Monday, July 30, 2018
The Utah Supreme Court took away significant damages awarded to a legal malpractice plaintiff
Erik Highberg, a personal injury attorney for Gregory & Swapp, PLLC, failed to bring a claim against two truck drivers who severely injured Mr. Highberg’s client, Jodi Kranendonk, before the statute of limitations ran on Ms. Kranendonk’s claim. Mr. Highberg then failed to disclose to Ms. Kranendonk for ten months the fact that he missed the statute of limitations. During that time, he sought other legal avenues to correct his mistake. Ms. Kranendonk ultimately sued Mr. Highberg and Gregory & Swapp (collectively, the Swapp Defendants) for legal malpractice, breach of contract, breach of fiduciary duty, and negligent hiring, training, and supervision.
At trial, Mr. Highberg testified that he withheld information from Ms. Kranendonk because he wanted to protect her from stress and worry. In response to this testimony, she sought to admit two statements in which he had written that she was becoming “a pain [in] the ass” and was “a moron.” The district court refused, under rule 403 of the Utah Rules of Evidence, to admit these statements and the trial went forward.
The four claims ultimately went to a jury, which found in favor of Ms. Kranendonk on each. The jury first awarded her $750,000, the amount the jurors believed she would have received if Mr. Highberg had timely brought her personal injury claim against the truck drivers. The jury also awarded her $2.75 million for non-economic damages, i.e., emotional distress she sustained as the result of Mr. Highberg’s malpractice in this case. This second award did not relate in any way to the emotional distress she sustained from the original personal injury. The jury did not award punitive damages.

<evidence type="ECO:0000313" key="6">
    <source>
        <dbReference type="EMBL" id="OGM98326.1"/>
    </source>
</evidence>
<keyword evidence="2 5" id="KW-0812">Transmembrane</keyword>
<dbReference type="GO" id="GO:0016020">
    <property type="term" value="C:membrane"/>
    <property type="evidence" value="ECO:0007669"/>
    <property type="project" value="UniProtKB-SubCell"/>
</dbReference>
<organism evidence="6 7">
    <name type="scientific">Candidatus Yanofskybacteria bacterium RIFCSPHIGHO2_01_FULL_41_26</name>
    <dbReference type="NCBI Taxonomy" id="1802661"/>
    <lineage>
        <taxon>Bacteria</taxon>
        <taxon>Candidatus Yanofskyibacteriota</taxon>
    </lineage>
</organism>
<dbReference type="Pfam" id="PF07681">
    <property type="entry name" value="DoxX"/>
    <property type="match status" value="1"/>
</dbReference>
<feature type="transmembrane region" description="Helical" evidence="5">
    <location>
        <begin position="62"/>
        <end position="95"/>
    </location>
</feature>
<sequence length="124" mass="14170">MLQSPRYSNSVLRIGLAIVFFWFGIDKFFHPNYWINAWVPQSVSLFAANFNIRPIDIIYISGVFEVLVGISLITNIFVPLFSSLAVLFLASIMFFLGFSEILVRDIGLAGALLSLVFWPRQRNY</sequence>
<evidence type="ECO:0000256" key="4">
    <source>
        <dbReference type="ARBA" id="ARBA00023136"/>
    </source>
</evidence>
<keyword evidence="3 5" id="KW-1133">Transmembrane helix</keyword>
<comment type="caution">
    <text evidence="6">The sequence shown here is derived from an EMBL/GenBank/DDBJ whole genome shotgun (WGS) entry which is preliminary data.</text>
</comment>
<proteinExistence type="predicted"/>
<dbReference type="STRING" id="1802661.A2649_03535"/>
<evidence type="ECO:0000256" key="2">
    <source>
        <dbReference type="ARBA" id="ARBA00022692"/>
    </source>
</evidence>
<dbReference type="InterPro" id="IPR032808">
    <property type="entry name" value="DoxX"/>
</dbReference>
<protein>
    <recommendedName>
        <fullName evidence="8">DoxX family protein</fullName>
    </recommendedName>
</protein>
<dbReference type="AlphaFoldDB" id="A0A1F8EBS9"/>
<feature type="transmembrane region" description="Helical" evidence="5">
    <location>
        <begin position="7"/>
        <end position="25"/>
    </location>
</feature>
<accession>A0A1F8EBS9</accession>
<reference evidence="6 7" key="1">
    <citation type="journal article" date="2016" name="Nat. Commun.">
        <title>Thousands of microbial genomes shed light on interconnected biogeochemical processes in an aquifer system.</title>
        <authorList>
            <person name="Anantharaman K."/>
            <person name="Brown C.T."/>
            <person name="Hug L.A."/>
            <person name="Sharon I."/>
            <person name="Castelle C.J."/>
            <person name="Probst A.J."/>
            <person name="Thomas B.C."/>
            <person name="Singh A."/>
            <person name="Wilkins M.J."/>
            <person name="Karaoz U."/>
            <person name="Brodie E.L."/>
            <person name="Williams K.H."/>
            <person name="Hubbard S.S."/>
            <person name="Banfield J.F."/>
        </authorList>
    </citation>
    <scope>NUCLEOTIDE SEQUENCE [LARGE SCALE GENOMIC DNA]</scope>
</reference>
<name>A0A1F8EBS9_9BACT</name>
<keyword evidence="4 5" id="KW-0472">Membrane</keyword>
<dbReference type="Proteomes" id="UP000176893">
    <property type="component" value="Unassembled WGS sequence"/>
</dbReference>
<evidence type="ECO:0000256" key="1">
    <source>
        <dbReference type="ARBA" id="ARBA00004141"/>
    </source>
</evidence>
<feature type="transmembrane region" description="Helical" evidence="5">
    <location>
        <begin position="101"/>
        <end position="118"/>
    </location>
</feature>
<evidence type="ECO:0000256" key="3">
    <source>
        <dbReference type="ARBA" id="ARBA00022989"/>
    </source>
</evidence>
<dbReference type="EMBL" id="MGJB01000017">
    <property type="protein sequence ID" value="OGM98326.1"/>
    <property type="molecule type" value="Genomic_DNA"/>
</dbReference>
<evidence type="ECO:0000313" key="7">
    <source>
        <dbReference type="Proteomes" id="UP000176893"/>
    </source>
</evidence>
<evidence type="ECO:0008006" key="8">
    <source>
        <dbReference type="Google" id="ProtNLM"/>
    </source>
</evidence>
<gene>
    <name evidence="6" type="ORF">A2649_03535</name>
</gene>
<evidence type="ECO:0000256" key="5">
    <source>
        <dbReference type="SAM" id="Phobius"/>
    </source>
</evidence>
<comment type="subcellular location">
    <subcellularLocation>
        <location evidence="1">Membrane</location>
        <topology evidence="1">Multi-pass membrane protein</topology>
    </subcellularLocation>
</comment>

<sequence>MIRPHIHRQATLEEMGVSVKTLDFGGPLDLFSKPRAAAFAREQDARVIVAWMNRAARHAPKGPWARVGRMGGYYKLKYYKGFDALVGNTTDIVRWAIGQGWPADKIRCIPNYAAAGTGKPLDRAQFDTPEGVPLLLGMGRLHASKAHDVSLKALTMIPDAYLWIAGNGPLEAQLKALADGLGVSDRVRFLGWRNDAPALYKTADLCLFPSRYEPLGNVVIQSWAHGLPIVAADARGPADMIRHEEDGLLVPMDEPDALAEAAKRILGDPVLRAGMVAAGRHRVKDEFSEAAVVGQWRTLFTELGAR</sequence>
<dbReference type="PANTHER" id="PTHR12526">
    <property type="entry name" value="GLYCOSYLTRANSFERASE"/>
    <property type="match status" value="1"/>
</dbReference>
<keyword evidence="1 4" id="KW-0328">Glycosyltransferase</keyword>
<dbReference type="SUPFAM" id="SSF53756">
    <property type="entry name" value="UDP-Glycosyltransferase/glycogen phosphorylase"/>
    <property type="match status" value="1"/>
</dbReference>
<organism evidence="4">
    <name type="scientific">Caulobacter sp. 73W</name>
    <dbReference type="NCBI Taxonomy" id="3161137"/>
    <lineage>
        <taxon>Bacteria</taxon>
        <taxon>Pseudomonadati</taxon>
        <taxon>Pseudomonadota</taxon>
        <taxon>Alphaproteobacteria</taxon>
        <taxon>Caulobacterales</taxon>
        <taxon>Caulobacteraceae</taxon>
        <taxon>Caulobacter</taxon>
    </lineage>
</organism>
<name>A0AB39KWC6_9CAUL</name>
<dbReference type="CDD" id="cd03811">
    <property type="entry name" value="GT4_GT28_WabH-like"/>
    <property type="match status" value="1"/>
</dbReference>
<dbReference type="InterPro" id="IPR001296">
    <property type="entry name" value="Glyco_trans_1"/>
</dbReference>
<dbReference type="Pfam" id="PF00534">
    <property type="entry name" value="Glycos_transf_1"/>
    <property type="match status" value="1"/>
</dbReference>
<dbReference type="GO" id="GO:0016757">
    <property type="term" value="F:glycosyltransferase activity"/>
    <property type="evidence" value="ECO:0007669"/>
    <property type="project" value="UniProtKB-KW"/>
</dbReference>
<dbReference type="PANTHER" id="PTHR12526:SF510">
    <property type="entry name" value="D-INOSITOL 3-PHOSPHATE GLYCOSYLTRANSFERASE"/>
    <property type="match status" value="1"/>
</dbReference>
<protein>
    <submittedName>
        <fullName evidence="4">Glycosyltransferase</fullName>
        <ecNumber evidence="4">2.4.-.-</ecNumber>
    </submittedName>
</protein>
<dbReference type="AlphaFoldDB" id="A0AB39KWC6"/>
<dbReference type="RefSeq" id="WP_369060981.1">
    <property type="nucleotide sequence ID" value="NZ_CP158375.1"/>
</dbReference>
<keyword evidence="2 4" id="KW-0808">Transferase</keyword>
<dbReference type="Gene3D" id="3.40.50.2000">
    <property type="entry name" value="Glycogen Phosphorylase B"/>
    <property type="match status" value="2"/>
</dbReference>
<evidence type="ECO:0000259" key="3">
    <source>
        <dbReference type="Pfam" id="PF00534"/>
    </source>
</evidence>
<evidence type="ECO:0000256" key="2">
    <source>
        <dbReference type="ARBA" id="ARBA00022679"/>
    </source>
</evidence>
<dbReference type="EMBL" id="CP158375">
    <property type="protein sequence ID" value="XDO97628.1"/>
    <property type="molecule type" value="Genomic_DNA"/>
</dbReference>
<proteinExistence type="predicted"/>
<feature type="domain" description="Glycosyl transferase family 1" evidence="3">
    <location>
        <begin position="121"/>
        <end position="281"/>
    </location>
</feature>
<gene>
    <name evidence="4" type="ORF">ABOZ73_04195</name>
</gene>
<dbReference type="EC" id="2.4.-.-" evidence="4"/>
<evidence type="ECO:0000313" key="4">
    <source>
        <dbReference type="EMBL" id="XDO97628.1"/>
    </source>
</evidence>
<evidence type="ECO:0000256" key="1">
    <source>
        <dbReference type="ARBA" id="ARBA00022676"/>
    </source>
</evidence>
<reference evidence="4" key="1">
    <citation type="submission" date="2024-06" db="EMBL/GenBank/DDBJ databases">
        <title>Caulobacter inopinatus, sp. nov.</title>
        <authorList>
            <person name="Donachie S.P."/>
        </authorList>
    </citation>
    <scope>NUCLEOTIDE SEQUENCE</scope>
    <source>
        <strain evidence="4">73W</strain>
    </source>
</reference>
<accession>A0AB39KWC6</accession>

After the jury’s decision, Ms. Kranendonk moved for attorney fees and litigation expenses on the ground that the Swapp Defendants had breached their fiduciary duties. The district court awarded her $1,166,666.67 in attorney fees—the amount she owed under her contingency fee agreement—but did not award her litigation expenses.
The court vacated both the non-economic damages and attorney fees.
Because the nature and language of the contract in this case do not show that emotional distress damages were explicitly contemplated by the parties, the district court erred in upholding the $2.75 million jury award for non-economic damages under a breach of contract theory.
...we hold that the jury had no evidence upon which to base its verdict that Ms. Kranendonk suffered emotional distress damages as a result of Mr. Highberg’s intentional concealment and, therefore, the district court erred in dismissing the Swapp Defendants’ motion for JNOV under a breach of fiduciary duty theory. And because the $2.75 million jury award for non-economic damages is not supported under either a breach of contract or breach of fiduciary claim in this case, we vacate it.
...We also vacate the district court’s award of $1.666,667.67 in attorney fees because Ms. Kranendonk’s breach of fiduciary duty claim—the only claim that could support this award—failed. And we hold that her claim on cross-appeal for litigation expenses also fails for the same reason.
The court rejected her claims based on exclusion of the "pain in the ass/moron" evidence
we decline to reach Ms. Kranendonk’s challenge of the district court’s decision to exclude Mr. Highberg’s two statements. Ms. Kranendonk seeks the admission of these statements in order to support her prayer for punitive damages. But because her breach of fiduciary duty claim fails, punitive damages cannot be awarded in this case regardless of our decision on this issue. So the issue is moot.